Offensive Costume Exercising ‘Free Speech’

Higher education has been created in a way that allows students freedom while they are searching for who they want to become. Universities teach independence, perseverance, responsibility, and many more lessons. As becoming adults people want more freedom, but as new laws are being created within universities students feel that a level of freedom is being stripped away from them. A major controversial issue occurring within universities is what level do they need to step in when it comes to dress codes. Should universities be able to set limits on what their students are allowed to wear? At a high school level, the government feels that dress codes are mandatory, as students are minors and impressionable. Specifically, at public schools, public learning institutions require peaceful environments and many people feel that edgy clothing disrupts this environment. Also, the topic of “distraction” is another issue that is brought up when it comes to clothing. Edwin Darden, an attorney, and writer for the Center for Public Education explains, “Even with the First Amendment protection guaranteed by the U.S. Constitution, there are limits in the school setting. And figuring out where the line is drawn is fairly complicated.”

An exercising ‘free speech’ case, relating to clothing, was brought up at the University of Wisconsin-Madison during the University of Wisconsin-vs.-Nebraska game. The first amendment protects people’s right to express themselves, while also protecting others from taking their expressions too far. In this case, a fan of the University of Wisconsin-Madison arrived at the game in an Obama costume with a noose tied around his neck. Many fans found his expression offensive, as it can be perceived as violent and relating to racism. This fan was peacefully asked to remove the offensive parts of his costume and he complied. But, the debate on this issue is if the fan had not complied would the University have had the right to push more for him to remove parts of his costume. Technically speaking the First Amendment protects this men’s apparel choices and he could have fought to keep all parts of his costume on if he wanted. But, with this protection institutions can make separate laws that in the future will prevent someone from wearing offensive costumes similar to him.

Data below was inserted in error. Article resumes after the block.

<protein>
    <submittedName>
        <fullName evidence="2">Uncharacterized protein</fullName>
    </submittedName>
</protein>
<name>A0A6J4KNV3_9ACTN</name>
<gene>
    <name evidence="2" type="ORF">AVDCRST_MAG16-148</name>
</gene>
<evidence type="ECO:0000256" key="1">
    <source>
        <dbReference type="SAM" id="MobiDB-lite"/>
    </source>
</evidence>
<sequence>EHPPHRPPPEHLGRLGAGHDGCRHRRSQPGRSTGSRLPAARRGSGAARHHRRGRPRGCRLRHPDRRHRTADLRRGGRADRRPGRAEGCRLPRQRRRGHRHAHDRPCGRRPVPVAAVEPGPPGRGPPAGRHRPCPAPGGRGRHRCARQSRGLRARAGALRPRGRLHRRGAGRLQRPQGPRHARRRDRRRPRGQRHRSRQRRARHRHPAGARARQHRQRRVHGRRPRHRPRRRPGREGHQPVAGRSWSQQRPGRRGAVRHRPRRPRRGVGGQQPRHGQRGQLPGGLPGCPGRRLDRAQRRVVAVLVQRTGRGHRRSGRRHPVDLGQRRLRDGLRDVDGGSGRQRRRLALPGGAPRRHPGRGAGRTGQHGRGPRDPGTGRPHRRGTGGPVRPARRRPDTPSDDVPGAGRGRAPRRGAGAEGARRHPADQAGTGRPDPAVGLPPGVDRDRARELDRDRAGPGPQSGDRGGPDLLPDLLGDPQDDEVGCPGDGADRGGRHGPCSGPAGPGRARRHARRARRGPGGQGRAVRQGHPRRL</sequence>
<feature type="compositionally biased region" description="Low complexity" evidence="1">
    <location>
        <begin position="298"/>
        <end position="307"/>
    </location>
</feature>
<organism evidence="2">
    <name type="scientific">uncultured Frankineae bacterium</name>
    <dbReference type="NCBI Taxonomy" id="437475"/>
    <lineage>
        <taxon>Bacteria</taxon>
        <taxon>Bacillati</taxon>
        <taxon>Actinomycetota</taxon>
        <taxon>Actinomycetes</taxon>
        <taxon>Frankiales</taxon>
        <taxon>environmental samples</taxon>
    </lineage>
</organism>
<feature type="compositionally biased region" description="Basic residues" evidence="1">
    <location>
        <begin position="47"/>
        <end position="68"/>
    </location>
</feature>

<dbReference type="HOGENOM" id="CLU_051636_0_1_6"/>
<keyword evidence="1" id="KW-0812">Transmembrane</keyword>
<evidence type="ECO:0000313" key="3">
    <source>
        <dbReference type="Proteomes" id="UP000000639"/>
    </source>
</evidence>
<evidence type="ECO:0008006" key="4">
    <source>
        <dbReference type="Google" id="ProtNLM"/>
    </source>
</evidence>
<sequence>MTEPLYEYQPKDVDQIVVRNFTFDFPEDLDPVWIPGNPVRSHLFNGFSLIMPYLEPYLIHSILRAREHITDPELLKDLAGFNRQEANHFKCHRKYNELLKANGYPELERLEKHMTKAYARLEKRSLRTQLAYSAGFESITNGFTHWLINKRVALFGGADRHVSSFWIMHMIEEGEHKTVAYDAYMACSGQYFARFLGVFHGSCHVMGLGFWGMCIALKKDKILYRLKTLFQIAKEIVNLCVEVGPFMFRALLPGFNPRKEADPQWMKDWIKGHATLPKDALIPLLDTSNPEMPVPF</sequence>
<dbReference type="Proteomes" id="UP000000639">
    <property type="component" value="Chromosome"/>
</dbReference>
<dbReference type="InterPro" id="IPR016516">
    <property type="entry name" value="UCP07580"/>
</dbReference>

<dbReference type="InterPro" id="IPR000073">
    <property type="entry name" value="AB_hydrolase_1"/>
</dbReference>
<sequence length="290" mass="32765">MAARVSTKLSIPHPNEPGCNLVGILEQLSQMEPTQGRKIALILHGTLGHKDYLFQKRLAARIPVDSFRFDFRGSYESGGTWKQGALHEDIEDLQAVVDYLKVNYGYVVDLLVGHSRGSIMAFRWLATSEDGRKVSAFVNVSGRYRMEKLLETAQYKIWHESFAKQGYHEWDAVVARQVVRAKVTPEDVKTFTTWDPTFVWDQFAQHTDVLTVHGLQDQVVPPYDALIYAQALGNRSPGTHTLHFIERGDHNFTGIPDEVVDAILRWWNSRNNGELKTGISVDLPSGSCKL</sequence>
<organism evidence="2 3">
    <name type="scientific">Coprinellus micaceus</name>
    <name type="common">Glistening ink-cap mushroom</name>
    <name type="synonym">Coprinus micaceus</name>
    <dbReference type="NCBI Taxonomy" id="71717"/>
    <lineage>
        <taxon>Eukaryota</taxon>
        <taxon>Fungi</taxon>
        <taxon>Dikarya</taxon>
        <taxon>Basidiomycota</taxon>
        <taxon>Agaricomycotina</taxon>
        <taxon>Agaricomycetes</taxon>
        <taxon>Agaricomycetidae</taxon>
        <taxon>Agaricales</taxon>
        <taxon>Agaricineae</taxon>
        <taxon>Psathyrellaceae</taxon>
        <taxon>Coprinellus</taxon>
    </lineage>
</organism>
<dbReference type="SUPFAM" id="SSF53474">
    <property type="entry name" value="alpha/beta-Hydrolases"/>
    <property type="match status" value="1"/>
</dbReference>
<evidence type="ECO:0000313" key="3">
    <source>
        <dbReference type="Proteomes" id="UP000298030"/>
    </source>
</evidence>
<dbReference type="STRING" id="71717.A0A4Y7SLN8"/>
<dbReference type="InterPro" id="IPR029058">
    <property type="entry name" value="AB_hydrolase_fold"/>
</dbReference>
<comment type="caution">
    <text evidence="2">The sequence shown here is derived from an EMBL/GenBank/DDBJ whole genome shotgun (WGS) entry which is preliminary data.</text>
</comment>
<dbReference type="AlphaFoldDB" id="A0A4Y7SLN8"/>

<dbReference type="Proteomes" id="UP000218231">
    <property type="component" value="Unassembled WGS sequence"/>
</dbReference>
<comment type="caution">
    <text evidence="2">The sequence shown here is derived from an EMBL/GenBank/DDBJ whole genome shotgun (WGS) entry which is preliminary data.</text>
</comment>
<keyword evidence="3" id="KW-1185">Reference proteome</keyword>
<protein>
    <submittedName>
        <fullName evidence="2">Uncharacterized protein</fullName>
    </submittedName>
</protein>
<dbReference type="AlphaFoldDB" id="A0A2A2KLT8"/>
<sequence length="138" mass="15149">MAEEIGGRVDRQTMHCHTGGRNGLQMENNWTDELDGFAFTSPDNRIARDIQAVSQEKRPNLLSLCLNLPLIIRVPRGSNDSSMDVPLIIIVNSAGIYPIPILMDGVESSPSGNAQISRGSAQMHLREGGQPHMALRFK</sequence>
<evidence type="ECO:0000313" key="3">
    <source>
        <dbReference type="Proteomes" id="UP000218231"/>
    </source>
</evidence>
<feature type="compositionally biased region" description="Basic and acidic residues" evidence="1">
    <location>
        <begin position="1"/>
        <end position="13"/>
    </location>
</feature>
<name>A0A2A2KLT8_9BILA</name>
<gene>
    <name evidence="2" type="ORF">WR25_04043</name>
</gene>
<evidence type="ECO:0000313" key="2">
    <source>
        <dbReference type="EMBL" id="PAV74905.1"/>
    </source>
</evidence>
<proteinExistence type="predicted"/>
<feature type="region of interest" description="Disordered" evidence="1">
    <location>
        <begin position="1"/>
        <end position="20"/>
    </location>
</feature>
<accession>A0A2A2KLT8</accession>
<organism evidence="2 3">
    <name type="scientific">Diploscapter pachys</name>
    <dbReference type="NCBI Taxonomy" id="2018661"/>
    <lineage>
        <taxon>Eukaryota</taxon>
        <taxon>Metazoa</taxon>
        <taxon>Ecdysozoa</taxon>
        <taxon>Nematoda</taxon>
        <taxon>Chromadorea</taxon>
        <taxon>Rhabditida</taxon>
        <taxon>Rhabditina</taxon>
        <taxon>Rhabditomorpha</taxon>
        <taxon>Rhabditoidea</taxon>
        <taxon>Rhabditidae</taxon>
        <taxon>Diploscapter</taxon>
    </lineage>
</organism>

Trying to find the right balance when it comes to cases like this can be difficult. The goal is to abide by the First Amendment and allow people the freedom of speech and expression, while also taking into consideration the effects that offensive acts of expression can have on others.  Although finding a balance on issues like these is not easy, universities are finding ways to compensate for both sides of this argument. As Edwin Darden explains, “One of the realities of First Amendment Free Speech law is that it is a moving target. As new cases arise the Supreme Court has an opportunity to adjust the line or mark it in a bolder color. The key is striking a balance so that education occurs while students and employees exercise their constitutionally protected speech right.”  


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